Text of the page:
Nick and Sandy owned a townhouse in a Unit Titled complex which included an original house in the front of the complex and a new set of townhouses behind it.  The buildings were all on one Unit Title plan.

The Body Corporate had for many years apportioned both ordinary and special levies in a way that meant the owners of the original house paid less in levies than the other owners, as they didn’t use many of the common areas.

When they came to sell their town house Nick and Sandy realised after speaking with their lawyer that the way the levies had been apportioned over the years was wrong, and they had been paying more than they should have been.  They had no idea that there was a plan attached to their title that defined the shares that each owner had in the Body Corporate, and therefore the proportion of levies they should pay!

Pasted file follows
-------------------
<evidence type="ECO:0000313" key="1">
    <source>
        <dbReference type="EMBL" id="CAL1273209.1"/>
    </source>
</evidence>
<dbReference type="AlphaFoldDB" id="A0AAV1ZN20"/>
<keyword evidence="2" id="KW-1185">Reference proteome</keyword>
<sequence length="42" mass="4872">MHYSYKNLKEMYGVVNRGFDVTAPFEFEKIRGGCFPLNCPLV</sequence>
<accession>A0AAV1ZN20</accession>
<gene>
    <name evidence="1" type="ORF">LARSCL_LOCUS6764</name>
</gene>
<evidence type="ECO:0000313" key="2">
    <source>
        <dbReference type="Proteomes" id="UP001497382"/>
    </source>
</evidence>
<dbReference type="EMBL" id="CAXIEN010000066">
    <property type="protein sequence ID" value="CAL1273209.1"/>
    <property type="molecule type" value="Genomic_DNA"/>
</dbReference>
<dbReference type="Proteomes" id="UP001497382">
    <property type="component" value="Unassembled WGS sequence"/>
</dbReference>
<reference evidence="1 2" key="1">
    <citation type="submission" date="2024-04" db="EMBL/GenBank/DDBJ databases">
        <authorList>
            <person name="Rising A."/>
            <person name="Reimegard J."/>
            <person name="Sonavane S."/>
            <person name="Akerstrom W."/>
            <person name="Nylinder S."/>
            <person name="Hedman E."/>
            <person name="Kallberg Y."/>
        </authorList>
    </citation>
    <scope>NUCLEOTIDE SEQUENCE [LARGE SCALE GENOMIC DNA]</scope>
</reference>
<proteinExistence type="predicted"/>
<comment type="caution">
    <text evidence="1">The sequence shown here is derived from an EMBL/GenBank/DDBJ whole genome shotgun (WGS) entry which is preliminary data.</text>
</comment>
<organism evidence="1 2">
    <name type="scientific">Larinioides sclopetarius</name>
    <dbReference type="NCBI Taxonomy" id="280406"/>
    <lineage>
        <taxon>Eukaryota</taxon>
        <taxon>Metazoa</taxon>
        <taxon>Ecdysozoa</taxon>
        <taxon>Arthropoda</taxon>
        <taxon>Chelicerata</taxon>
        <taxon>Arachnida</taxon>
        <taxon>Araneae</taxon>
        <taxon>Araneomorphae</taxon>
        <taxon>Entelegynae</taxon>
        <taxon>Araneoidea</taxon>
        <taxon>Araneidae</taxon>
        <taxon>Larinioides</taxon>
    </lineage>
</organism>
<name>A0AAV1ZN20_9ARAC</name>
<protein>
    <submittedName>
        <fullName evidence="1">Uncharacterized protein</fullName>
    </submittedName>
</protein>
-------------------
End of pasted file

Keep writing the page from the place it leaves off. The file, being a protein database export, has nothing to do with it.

The new law (which mirrors the old law) confirms that ordinary levies (which cover insurance, common property upkeep etc) must be apportioned having regard to each owner’s “utility interest”.  These are in most cases the same as ownership interests (previously called “unit entitlements”) and are listed on each complex’s unit title plan.

It is now possible to re-assess these based on factors like use of lifts, common property etc, and register new utility interests that the Body Corporate considers more fair with Land Information New Zealand.  It is important to take legal and valuation advice before proceeding with any re-assessment.